A John Paul II-inspired Catholic education
By Matt Abbott
The following is a slightly edited version of a talk given by Dr. Elizabeth Mitchell, director of development for Trinity Academy in Pewaukee, WI. Many thanks to Dr. Mitchell for providing me with the text of her talk; she is a remarkable person.
Catholic Education: On the Front Lines of Communicating the Faith
Professional Challenges and Eternal Rewards
Dr. Elizabeth Mitchell, Ph.D.
School of Institutional Social Communications
Pontifical University of the Holy Cross
I speak to you today as an alumnus of Santa Croce. I came to Rome in 1997 to begin what became a six year stay in the Eternal City. During my time here I earned my Licentiate in Social Communications, my doctorate in Social Communications, and had the privilege of working for three years at the Vatican Information Service of the Holy See Press Office. (First as a Marketing Intern - expanding the services internet visibility and subscription levels, and then as a full-time English-language translator of the daily edition). I also enjoyed the opportunity to work as an English-language translator at the Vatican's L'Osservatore Romano newspaper, and for various Pontifical Councils throughout the Vatican, as I completed my doctoral degree.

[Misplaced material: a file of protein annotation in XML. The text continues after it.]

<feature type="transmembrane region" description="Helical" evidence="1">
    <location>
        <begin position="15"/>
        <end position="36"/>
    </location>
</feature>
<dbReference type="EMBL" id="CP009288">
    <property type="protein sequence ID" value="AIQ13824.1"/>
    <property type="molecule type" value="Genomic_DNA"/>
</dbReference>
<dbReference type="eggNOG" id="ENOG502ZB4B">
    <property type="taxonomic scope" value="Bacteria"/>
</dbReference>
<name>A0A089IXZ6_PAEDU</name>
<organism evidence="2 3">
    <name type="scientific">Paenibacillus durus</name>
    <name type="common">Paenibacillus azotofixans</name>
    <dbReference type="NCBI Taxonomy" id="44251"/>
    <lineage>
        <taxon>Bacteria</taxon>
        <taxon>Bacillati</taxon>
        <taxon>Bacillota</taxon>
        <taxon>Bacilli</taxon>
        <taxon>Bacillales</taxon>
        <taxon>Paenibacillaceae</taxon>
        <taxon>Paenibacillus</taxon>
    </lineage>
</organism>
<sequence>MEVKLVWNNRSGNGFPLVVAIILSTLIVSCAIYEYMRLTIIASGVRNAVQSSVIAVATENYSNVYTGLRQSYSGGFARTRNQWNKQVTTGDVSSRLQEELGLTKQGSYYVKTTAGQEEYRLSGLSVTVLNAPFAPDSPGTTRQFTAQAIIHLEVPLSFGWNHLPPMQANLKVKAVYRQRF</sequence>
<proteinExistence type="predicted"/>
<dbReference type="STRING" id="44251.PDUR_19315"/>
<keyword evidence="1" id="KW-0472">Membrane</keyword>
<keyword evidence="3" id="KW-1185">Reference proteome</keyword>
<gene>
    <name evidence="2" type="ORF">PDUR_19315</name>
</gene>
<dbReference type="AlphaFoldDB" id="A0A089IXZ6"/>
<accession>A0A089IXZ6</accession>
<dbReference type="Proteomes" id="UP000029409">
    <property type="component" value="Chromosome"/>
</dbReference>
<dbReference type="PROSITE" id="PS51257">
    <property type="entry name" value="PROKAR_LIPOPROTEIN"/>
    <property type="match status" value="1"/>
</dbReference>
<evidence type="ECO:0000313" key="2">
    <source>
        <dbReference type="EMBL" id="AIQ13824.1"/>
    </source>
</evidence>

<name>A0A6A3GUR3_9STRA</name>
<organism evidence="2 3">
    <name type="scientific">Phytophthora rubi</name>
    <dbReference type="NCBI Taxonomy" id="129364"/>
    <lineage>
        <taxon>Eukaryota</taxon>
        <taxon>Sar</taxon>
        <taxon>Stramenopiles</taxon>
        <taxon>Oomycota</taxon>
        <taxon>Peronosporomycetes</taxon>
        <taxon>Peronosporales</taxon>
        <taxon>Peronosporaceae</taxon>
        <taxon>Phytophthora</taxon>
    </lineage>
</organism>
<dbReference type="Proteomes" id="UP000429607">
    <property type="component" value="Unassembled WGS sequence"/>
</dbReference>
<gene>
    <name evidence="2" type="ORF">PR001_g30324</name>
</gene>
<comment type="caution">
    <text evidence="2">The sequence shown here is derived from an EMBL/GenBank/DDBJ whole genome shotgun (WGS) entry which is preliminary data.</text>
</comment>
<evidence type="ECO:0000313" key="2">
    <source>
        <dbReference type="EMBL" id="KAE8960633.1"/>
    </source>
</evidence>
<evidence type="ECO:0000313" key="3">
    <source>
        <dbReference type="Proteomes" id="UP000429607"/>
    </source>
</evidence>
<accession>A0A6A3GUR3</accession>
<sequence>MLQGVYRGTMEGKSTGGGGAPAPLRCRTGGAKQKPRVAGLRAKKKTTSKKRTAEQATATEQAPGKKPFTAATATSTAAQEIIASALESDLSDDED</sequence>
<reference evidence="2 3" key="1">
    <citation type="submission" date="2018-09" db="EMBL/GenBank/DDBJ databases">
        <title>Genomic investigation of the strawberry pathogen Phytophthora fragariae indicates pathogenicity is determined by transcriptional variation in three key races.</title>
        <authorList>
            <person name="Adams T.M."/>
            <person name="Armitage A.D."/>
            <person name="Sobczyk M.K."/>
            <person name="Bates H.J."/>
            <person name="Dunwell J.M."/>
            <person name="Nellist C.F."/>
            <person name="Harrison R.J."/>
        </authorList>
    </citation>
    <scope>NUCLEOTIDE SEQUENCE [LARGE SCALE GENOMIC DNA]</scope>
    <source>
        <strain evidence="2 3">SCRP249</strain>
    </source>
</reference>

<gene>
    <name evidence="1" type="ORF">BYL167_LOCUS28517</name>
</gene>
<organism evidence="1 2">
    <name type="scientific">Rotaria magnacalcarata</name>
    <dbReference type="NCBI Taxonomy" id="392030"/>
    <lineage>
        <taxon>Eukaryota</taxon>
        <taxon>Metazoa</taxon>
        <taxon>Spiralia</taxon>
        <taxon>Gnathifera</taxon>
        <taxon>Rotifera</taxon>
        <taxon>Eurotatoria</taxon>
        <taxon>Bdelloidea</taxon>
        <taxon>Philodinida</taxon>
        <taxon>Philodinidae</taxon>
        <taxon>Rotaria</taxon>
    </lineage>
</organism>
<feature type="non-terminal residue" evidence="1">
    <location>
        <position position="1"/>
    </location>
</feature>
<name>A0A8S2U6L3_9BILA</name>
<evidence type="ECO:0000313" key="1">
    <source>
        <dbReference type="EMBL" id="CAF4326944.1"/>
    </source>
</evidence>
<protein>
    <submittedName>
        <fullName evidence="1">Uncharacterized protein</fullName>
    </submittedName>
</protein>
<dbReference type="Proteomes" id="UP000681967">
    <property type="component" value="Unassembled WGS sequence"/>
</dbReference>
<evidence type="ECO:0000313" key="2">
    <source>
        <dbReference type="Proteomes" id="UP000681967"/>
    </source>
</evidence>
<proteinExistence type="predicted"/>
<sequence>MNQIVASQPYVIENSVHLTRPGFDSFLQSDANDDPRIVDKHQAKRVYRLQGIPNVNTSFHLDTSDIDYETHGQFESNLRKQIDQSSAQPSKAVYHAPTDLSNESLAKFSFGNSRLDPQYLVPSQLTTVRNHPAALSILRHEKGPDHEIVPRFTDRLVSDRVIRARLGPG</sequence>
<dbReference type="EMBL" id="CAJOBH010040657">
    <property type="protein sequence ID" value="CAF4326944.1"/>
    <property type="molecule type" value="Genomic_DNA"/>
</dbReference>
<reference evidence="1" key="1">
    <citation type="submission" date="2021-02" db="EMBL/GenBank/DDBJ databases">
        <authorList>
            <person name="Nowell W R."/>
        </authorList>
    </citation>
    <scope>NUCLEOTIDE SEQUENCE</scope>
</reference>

I return to Rome as the director of development for the past three years of Trinity Academy, in Wisconsin, USA. Trinity Academy was founded in 1997 as an independent Catholic school, offering grades K-8. In my time at the school, Trinity has opened its first Office of Communications, of which I am the director, expanded to add a high school, and built a classroom building and Eucharistic Chapel edition to its campus. In recent months, the students and faculty of Trinity Academy have earned international visibility in such outstanding publications as Time magazine's U.S. and European editions, the popular "Famiglia Cristiana" magazine, television coverage on National and Local News Channels, and produced a segment on EWTN"s "Life on the Rock" program, dedicated to our Catholic educational model, and the co-founding of a sister model school in LaCroose, WI, which opened its doors in September of 2005.